Seven-thirty saw me stopping by the National Library for a quiet dinner at Hans. As I sat outside in the warmth of the Singapore night, I browsed the web through my little computer. While sifting through emails of students submitting their blog assignments, I stared at my grilled fish dinner once again pondering on whether I’m truly happy with where I am in life. By the end of April, my role as a teacher would be over, and I’ll revert back to being a student given the charge of writing insurmountable amounts of papers to earn that seemingly impossible doctoral degree. I worry a lot, but then again, stress is good, since it keeps me on my toes.
Just then I noticed how my favorite library (second being Library@Esplanade) had a trove of people (and students) going up to the third floor. I recalled how the drama center was located there, though I had never been inside. Finishing the slice of melon in my dinner set, I packed my little computer and headed upstairs to investigate. Everyone was dressed for the occasion and it seemed more than just a regular night at the theater. Checking in with the show posters and brochures, I realized that tonight was the last showing of Titoudao, an interesting local production by the acclaimed Toy Factory.
Just my luck, there was a table of volunteers selling the remaining tickets. I went forth to ask what seats were available and for how much. Pointing to the seating chart, the girl said it would be $54, to which I felt was a decent price to pay if it were a good experience. As I opened my wallet, my heart sank… I only had $25 in cash. A senior lady came in (supposedly the manager) and said it’s ok, that I could pay part of it first and the rest during the intermission from the ATM downstairs (actually at the next building at Bras Basah). Thanking her, I grabbed the tickets just as the show was about to start.
My seat couldn’t have been better, as being on the second level circle meant that I had a vantage of all the action. A few kids started flashing their cameras on each other, to which the ushers went over to give them a lecture. Note that the ushers walked past me while I took the pictures above. While I could have taught those kids how to take photos covertly, I did it on my own because I wanted to share my experience in a respectful way. I feel that my words alone can’t give the authenticity of life as much as pictures do. Still, I know my limits and didn’t take any photos once the show really started.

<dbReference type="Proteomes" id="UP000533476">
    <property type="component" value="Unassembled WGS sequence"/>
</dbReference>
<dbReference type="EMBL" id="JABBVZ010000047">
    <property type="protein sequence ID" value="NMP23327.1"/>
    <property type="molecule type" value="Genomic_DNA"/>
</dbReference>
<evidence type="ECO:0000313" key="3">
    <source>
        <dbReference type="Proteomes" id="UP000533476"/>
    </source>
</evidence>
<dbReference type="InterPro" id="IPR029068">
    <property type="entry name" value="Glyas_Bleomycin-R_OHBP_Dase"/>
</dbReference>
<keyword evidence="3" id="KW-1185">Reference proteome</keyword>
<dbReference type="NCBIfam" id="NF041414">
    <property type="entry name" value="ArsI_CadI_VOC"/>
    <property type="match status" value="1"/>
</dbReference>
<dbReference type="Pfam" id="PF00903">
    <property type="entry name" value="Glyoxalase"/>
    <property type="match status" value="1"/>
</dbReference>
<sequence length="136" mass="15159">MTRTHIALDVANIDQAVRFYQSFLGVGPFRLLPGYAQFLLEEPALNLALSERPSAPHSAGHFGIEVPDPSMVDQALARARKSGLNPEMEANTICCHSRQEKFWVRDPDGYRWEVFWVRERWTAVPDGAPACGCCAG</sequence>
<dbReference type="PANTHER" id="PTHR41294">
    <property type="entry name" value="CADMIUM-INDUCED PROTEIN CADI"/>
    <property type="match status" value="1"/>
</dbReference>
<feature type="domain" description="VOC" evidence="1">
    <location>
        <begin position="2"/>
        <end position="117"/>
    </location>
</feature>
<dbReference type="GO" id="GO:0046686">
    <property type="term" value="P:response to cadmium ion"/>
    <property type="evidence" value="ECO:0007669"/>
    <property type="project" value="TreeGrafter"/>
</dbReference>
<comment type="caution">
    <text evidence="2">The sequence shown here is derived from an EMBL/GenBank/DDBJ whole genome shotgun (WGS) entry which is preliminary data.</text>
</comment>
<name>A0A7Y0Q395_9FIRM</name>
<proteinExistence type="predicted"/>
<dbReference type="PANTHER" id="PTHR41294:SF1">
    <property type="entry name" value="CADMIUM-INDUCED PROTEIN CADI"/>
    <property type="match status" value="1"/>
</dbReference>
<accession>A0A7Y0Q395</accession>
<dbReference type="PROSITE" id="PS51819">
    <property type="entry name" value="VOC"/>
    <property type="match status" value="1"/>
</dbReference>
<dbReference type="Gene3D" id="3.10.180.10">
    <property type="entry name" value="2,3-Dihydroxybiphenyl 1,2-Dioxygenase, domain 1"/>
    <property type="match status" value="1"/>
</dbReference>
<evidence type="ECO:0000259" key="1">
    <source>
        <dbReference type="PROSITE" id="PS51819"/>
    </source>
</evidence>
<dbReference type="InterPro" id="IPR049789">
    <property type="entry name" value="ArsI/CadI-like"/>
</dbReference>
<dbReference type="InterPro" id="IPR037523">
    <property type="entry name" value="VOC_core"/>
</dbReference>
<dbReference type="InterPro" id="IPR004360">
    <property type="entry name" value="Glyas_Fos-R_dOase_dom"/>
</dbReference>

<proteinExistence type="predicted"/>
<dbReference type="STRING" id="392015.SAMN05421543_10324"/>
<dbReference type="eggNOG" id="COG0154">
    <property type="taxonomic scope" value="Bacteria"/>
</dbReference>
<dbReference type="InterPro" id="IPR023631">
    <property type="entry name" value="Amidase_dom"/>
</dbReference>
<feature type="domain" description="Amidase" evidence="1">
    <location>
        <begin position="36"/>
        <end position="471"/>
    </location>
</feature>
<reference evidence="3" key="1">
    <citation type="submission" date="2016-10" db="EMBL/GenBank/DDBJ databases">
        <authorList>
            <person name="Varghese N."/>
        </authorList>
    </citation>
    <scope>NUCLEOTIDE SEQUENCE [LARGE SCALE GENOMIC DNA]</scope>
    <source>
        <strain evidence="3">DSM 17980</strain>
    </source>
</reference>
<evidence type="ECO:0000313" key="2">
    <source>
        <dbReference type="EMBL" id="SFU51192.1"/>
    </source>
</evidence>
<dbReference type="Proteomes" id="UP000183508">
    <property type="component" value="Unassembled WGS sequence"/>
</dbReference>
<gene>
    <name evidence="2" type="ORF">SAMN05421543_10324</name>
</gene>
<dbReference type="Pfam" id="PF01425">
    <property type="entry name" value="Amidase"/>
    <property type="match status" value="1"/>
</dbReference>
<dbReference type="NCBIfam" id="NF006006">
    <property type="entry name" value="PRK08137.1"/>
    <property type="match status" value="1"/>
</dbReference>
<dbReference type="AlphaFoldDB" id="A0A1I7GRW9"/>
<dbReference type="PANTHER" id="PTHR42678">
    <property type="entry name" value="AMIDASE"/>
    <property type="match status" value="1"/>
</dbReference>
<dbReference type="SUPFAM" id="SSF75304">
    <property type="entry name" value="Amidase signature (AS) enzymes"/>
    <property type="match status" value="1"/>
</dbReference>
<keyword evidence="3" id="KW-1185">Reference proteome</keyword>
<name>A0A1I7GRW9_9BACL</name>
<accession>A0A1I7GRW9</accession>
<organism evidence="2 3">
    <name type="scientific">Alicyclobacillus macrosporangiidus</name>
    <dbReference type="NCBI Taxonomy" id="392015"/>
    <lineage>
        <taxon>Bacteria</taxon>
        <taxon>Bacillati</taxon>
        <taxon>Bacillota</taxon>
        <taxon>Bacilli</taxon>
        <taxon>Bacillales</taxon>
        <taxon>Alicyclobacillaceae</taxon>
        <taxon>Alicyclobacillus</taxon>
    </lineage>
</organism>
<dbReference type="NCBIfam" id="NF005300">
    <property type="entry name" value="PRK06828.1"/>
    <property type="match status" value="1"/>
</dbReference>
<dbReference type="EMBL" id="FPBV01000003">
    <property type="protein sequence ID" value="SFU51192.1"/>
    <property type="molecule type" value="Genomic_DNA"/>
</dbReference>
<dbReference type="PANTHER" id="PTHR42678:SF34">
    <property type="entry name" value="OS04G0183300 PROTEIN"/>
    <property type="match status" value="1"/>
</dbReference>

I couldn’t possibly share every detail of the production, but there wasn’t a moment that I rested on my seat. The actors were constantly phasing in and out of their wayang performance, historical and modern day personas, using presentism ideas as a point of humor. With a history so colorful, the street wayang days are now numbered. This non-traditional traditional media known as the wayang (literally means “fake performance”) has now been overrun by modern media forms, fragmented over DVDs, cinemas, the Internet and what have you.
Here’s the gist of what the performance was about:
Titoudao is an English music drama about the life of a Hokkien street opera actress, Madam Oon Ah Chiam. During her early twenties, Madam Oon performed the role of this incorrigible but likeable character – Titoudao, to such perfection that the public fondly called her by this stage name. This is a play inspired by Madam Oon’s memories and experiences.
Set in the 1940s to the present day, Titoudao begins from her childhood in the poor rural area near Upper Bukit Timah Road. It traces her struggles against all odds to become a renowned wayang (Street Opera) star in Singapore and Malaysia. Through her painstaking story, we see the societal and economical changes in Singapore. It is a moving account of the struggles of a petite Chinese woman set against the progression of an ever developing island city. A heartwarming play that is poignant yet hilarious, it will make you burst into peals of laughter at one moment and weep the next. You will leave the theatre inspired by this extraordinary life experience of Madam Oon.
I really loved this performance not just because it was entertaining, but did excellent in its pedagogical approach to sharing a dying part of Singapore’s history. It reinforced some of the memories I had of childhood, and revealed once again the meaning of passion when one has to suffer through hardship. This is something very few Singaporean kids will understand.. to live with the fear of no tomorrow, yet being strong enough to dream in times of despair. Since I felt that it a socially important performance, I’ve donated some money to Toy Factory and signed up to be a volunteer. As the Dalai Lama once said to us students in UB, helping soothe the pain of others helps you forget the pains of your own.
The entire cast rocked, but it was Pam Oei how showed the most prowess being the lead actress. I’m sure that at some point, most of us have wondered about taking this acting route. The closest I’ve come to acting was by being an extra on an episode of a local Chinese TV series on Civil Defense, and I was actually given lines. Perhaps we’re all acting but we don’t know it. Even as a teacher today, I do feel that I am performing constantly with 75 pairs of eyes watching over me every week.
Being the last performance, the finishing treat came when Mdm Oon Ah Chiam showed up in the flesh (she looked young!), alongside director Goh Boon Teck as well as the incredible actors and actresses. Though the show is now over, you can still read about Titoudao here…